I was at a con a while back where someone swore they’d met me ‘back in the days when you had dreadlocks’ and nothing I could do would dissuade this person from believing I’ve never had them.
It’s true though, nonetheless.
I’ve had long hair, but not locks.
Because I’m not rasta.
Let me take you back to the first rastafarian I met. I remember the man clearly to this day. I met him under the old rickety jetty by the hotel bar my parents ran in Lance Aux Pines bay on the southern tip of Grenada. The old weathered gray planks ran overhead, but they were fastened to an old concrete slab.
If you swam under the jetty, you swam in a private little place in the clear water, over the white sand, by the thick slab of stone like a shelf.
I met him under there, a place I considered my own hangout. I usually splashed around that little space, but this time, he squatted in the water where I usually played.
He was using that slab of concrete, with barnacles and algae all covering it, to hold several slabs of cactus that he’d cut. He washed his hair, and slathered and squeezed the aloe out of the cactus into his somewhat long, knotting hair.
Never said boo to me, after doing his thing, he walked out from under the jetty and across the beach, past tourists lying in the sand watching him curiously, and off into the bush.
I saw him a few times after that, using the beach to clean up, before he went back into the bush.
You see some poor people, see people hard up, but he had an air of deliberateness. Someone said he’d taken ‘the vow.’ He was spending forty days in the wilderness, not talking to anyone, living wild.
The wildness scared me at first. Here was something different.
I never realized how tied I was as a little child to social mores, but meeting a wildman, turning his back on things and society for the wilderness: it was somewhat scary.
Why was he doing this?
What did it mean that others didn’t?
What did he believe, that drew him to do such a thing?
Some people, black like the nice lady who made hops bread and shared it with me from time to time and some of the maids, said locks were dirty and something poor people ‘got.’ White people sniffed about them in similar fashion. As a child, I’d grown to assume they happened to people who couldn’t cut their hair.
So why would this man purposefully create them?
It was something I shelved for a while. The man under the jetty, he didn’t look ready to talk to anyone. Others told me ‘that’s just rasta.’
Then an older man with long, natty dreadlocks started squatting in a stone cottage halfway down the beach: one of those old ruins, probably from colonial times.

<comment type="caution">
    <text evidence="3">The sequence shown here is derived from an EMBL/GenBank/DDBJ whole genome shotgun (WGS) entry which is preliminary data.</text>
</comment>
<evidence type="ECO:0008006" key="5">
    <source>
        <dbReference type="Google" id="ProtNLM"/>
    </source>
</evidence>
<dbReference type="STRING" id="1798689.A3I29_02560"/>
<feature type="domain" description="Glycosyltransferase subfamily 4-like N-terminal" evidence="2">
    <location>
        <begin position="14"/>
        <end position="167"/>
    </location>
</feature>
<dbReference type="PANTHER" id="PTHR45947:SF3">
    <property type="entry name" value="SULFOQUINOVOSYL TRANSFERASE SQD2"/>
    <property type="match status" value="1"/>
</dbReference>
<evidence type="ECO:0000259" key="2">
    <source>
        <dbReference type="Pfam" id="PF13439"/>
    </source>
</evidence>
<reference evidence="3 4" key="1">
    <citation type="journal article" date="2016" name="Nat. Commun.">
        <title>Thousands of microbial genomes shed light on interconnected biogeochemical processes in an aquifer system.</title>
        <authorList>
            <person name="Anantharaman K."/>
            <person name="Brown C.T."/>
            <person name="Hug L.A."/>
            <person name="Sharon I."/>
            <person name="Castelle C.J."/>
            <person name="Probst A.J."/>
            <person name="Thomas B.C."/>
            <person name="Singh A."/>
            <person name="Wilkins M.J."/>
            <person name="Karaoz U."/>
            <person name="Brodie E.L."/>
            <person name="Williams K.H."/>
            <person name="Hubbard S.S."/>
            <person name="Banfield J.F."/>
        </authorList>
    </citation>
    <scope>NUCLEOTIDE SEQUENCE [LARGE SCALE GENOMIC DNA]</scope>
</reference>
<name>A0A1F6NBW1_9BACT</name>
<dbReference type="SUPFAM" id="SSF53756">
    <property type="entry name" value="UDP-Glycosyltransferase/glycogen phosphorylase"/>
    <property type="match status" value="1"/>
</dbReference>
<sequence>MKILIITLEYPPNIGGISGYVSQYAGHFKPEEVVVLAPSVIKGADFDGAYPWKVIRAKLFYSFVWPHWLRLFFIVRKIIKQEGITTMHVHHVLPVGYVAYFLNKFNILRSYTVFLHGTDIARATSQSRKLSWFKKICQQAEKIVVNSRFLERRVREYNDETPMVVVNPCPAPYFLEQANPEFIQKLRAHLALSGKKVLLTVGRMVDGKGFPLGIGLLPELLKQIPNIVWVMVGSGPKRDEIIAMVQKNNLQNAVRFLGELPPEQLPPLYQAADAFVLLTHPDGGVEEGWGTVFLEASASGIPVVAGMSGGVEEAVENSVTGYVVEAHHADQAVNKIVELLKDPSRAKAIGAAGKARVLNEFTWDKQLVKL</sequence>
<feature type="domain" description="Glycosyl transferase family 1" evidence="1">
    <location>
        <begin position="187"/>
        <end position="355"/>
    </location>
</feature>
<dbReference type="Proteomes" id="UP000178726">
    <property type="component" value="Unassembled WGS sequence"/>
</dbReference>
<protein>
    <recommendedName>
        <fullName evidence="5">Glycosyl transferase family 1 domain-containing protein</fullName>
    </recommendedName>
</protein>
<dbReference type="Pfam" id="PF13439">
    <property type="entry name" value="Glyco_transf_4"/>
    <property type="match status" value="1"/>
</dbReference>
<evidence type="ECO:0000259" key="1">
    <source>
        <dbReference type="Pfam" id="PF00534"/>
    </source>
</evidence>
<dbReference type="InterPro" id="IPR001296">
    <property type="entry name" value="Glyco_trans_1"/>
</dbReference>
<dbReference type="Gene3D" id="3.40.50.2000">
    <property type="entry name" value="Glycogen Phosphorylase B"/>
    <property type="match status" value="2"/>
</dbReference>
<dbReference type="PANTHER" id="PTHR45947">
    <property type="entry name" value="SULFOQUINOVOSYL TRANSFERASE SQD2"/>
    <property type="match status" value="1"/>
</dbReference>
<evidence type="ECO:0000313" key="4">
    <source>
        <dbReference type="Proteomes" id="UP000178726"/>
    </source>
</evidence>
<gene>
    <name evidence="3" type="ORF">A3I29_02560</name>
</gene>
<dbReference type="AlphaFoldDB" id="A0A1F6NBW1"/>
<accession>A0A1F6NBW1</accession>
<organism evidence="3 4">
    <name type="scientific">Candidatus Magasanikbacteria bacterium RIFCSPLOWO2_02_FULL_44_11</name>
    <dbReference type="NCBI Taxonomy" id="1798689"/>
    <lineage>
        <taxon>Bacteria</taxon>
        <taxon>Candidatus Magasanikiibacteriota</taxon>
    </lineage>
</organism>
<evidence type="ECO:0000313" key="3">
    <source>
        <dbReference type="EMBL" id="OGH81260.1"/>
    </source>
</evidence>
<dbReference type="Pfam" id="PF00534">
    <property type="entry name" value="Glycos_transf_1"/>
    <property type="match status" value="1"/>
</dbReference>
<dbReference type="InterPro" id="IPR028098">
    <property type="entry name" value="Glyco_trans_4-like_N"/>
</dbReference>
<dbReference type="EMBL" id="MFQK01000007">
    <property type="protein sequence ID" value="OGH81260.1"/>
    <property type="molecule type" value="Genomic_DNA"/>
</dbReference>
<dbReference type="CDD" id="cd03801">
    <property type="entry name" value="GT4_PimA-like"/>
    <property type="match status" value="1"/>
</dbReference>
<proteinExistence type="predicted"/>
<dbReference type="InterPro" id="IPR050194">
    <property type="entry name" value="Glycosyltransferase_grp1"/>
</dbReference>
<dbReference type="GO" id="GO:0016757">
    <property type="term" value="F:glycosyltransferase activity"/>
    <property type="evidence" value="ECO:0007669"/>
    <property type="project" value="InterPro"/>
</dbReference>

He would talk to me. He’d ‘breaks them bread’ with me whenever I’d come by. Things were lean in my life. We lived on the old wooden boat out at anchor and I roamed the beach. Often I’d skip lunch, eat seagrapes or mangoes from trees around the area, skinning up them like a monkey.
But this rasta always welcomed me, a little blonde boy with pale skin and a lot of questions, into the cottage with its thatched palm trees fixing the roof, somewhat, against some of the rain. He often had fish stew with thick, chewy dumplings, which he’d ladle out into a wooden bowl and share with me.
And this rastaman would talk. About the bible, about rastas, about my questions. About ital food, and how it was good for your body.
Locks were grown to signify rasta, he said. Because he’d taken the Nazerene vow: no shaving or combing the hair or beard. The other rasta had gone into the wilderness, like Jesus.
There were other young men, out of jobs, throughout the area. They would shout things like ‘yankee go home’ at me. Words that hurt because the island was all I’d ever known, and was home. Half my family was Grenadian.
But most people didn’t say such things.
And even though others didn’t like rasta, and were relieved when the man in the stone cottage was busted by the police and taken away for squatting, I always felt comfortable around true natty dreadlocks because of him, his charity, gentle patience, humor, and friendship. Long locks, irregular, lifelong. Not styled, or carefully managed. They were a sign of devotion and faith and lifestyle.
They taught me my own bubble of perception wasn’t the only path. Other perspectives existed. That there was more than one interpretation of religion. Ways of eating. These things added to my growing framework of questioning, pluralism, and questing that books later then nurtured far further.
I wonder about that man sometimes, and if he remembered sharing what little he had with a little white boy on the beach. If he’s still alive.
But those two rastamen had a bit impact on me. And they’re also why I don’t have locks, anymore than I wear yellow robes, or a priest’s white collar. The locks were a definitive statement, and thinking of the man who’d spent time in the wilderness, and man in the cottage and his almost monk-like manner, every time I considered locks, I thought it wouldn’t be true.
I know they’re more of a fashion statement these days, and for many, a tie or a claim to ethnicity. Later on, I would meet more and more people who took on the dreads, but not the careful thought and commitment, the philosophy, the monk-like approach.
But for me growing locks would ring hollow to the memory of what they really meant. So I may joke about it, or consider it.
But I don’t see myself doing it.
Because I’m not rasta, but I respect rasta.